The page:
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Claiming they received reports of explosives inside Augusta Victoria, Israeli soldiers and police subjected the Jerusalem hospital to a late-night search July 12. Staff agreed to escort unarmed soldiers through the Lutheran World Federation hospital. Fearing “this type of unacceptable behavior” might continue, the LWF asked members of its Executive Council to register protests with the Israeli government. The LWF continues to appeal an Israeli court decision that revoked the hospital’s tax-free status.

Rebel attacks on Bujumbura, Burundi, reportedly displaced more than 20,000 people. In July, fighting erupted in the east African nation after prolonged tension between the government and the Forces Nationales de Liberation-Rwasa. Of four rebel groups, the FNL is the only one to not sign a December 2002 cease-fire. Government estimates place the death toll at 200. The National Council of Churches of Burundi reports that at least 1,500 people took refuge in church buildings.

Jeffrey John, a gay priest, withdrew his nomination as the Church of England’s suffragan bishop of Reading, citing the damage his consecration might cause to the unity of the church and the Anglican Communion. After he was first approved, John said his relationship hadn’t been sexually expressed since 1991. He also agreed to abide by church policies of not ordaining gay clergy and not performing same-sex blessings. Rowan Williams, archbishop of Canterbury, said parishioners “who could by no means be described as extremists …are convinced, however, that there is a basic issue at stake relating to the consistency of our policy and our doctrine in the Church of England.” Williams called some of the opposition “very unsavory,” saying letters displayed “a shocking level of ignorance and hatred toward homosexual people.”

• Giving USA, a report from the American Association of Fundraising Counsel, says Americans gave $240 billion to charities in 2002, 1 percent higher than in 2001. AAFRC Trust chair Leo Arnoult said that given the economic challenges, fears of terrorism and uncertainty about a brewing war in Iraq, 2002 charitable contributions “could have been much worse.”

In the last 10 years, the Navy has disciplined dozens of chaplains for misconduct from sexual abuse to fraud, say Associated Press reports. “Navy chaplains, in fact, create a disproportionate number of problem cases,” wrote Navy Chaplain Corps official Bradford Ableson in a previously undisclosed 1999 memo. Other Navy memos reveal that the discipline rate of 2 per 1,000 for regular officers jumped to 45 per 1,000 for chaplains. Since the Navy ordered a training and oversight program in 1999 for its 870 chaplains, the military branch has not tracked how many chaplains have been disciplined, said Navy spokesman Lt. Jon Spiers. Rear Adm. Barry Black, chief of chaplains, has placed priority on enforcing ethical standards, Spiers said.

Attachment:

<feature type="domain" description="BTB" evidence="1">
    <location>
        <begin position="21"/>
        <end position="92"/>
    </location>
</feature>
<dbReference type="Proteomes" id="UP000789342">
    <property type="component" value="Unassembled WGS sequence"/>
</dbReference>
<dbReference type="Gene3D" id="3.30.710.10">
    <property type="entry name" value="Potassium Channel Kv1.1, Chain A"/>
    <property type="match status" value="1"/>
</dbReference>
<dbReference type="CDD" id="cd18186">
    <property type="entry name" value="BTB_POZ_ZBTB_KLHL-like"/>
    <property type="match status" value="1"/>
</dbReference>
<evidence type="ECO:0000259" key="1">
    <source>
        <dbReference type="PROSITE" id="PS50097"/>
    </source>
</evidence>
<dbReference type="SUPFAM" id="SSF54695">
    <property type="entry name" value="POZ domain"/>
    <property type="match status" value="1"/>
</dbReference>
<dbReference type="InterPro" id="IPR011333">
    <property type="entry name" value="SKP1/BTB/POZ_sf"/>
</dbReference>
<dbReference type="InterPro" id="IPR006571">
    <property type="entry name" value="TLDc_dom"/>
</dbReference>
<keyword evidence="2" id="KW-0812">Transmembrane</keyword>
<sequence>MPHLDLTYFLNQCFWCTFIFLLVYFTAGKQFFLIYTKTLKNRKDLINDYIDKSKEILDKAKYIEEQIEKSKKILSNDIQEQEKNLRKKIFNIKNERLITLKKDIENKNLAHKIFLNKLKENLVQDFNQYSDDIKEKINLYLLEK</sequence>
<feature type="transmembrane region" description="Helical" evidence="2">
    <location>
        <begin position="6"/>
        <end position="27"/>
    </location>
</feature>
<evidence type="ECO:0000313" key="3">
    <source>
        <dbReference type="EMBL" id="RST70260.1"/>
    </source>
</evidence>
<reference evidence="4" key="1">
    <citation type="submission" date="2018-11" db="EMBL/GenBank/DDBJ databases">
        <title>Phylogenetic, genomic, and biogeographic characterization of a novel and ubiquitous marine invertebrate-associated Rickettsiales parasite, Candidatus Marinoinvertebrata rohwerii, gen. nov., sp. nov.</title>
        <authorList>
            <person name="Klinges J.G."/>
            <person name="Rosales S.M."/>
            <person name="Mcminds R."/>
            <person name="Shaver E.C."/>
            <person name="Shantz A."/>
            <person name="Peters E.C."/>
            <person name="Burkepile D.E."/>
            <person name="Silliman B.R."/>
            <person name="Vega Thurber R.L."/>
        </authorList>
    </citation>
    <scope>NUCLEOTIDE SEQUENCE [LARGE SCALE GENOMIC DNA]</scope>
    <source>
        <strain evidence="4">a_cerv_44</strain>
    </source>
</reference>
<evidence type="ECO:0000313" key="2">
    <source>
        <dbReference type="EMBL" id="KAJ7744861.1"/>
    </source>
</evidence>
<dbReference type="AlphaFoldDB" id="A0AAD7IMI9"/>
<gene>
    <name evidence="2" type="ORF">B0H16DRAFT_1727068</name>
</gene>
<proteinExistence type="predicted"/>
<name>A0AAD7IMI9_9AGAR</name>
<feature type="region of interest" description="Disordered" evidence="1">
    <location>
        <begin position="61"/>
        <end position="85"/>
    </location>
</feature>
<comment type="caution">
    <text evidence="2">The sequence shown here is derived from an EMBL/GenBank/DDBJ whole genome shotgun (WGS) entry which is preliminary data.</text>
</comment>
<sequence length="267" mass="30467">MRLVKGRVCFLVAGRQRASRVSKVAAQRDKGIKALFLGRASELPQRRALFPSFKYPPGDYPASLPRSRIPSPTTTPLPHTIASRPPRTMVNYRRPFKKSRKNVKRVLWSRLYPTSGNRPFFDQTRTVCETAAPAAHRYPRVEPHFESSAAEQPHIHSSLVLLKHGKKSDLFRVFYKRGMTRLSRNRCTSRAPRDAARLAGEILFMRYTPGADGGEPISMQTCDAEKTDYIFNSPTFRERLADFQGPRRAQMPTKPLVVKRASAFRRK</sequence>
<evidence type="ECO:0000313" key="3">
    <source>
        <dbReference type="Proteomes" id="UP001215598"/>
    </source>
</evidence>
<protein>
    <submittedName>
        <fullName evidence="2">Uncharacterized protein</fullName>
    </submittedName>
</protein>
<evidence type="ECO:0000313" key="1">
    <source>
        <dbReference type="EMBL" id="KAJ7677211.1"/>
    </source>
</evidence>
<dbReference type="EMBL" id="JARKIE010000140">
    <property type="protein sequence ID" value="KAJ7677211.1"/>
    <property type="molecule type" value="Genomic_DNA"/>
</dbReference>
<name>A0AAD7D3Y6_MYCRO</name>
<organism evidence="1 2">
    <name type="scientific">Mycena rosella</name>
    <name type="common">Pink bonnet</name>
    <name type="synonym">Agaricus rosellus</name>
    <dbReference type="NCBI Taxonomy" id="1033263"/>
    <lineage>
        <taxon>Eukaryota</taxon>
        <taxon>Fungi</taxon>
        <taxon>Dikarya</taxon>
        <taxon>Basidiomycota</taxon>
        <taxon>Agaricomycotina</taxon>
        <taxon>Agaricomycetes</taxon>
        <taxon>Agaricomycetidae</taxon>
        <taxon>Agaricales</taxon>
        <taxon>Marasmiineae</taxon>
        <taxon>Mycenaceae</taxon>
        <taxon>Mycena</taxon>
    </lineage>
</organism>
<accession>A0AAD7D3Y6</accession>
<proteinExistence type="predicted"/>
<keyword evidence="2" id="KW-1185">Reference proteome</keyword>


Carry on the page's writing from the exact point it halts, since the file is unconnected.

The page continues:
The Lutheran Church­Missouri Synod cut its 2003-04 spending plan by 12.5 percent to $77.5 million. To offset declining income, the LCMS is considering such measures as reducing occupancy costs at its St. Louis headquarters and liquidating some assets to pay off long-term unsecured debt. It also cut unrestricted funding to: LCMS World Mission, which reduced its request from $6 million to $4.2 million; the Board for Higher Education, which saw a more than $2 million drop as the LCMS said it would no longer subsidize half the insurance costs for seminaries, universities and colleges; and the Board for Communication Services, whose budget dropped from $1 million to $850,000. Additional staff reductions are possible.

A USA Today/CNN/Gallup poll found that 55 percent of Americans oppose gay marriage—down from 68 percent in 1996. Another Gallup poll found that 49 percent of Americans favor and another 49 percent oppose “civil union” laws that give gay couples some of the same legal rights as married heterosexuals. More than six in 10 Americans said consensual gay sex should be legal, but 37 percent said it should be criminalized. Fifty-four percent of Americans said “homosexuality should be considered an acceptable alternative lifestyle,” while 43 percent disagreed. Americans were split on whether gay couples should have adoption rights, with 49 percent in favor and 48 percent opposed.

Nearly 1,000 Jewish North Americans will immigrate to Israel in 2003, despite continuing violence in the Middle East. Immigration is at its highest rate in 30 years, states Nefesh b’Nefesh, an organization that helps Jews move to Israel. Begun in 2001, Nefesh b’Nefesh provides loans immigrants can use to resolve college debts or set up housing and employment in Israel. The loans don’t have to be repaid if immigrants remain in the country more than three years. “[Immigrants] are idealistically, consciously realizing their dream to make their lives in Israel and to contribute economically, socially and culturally to the country,” says the group’s executive director, Rabbi Joshua Fass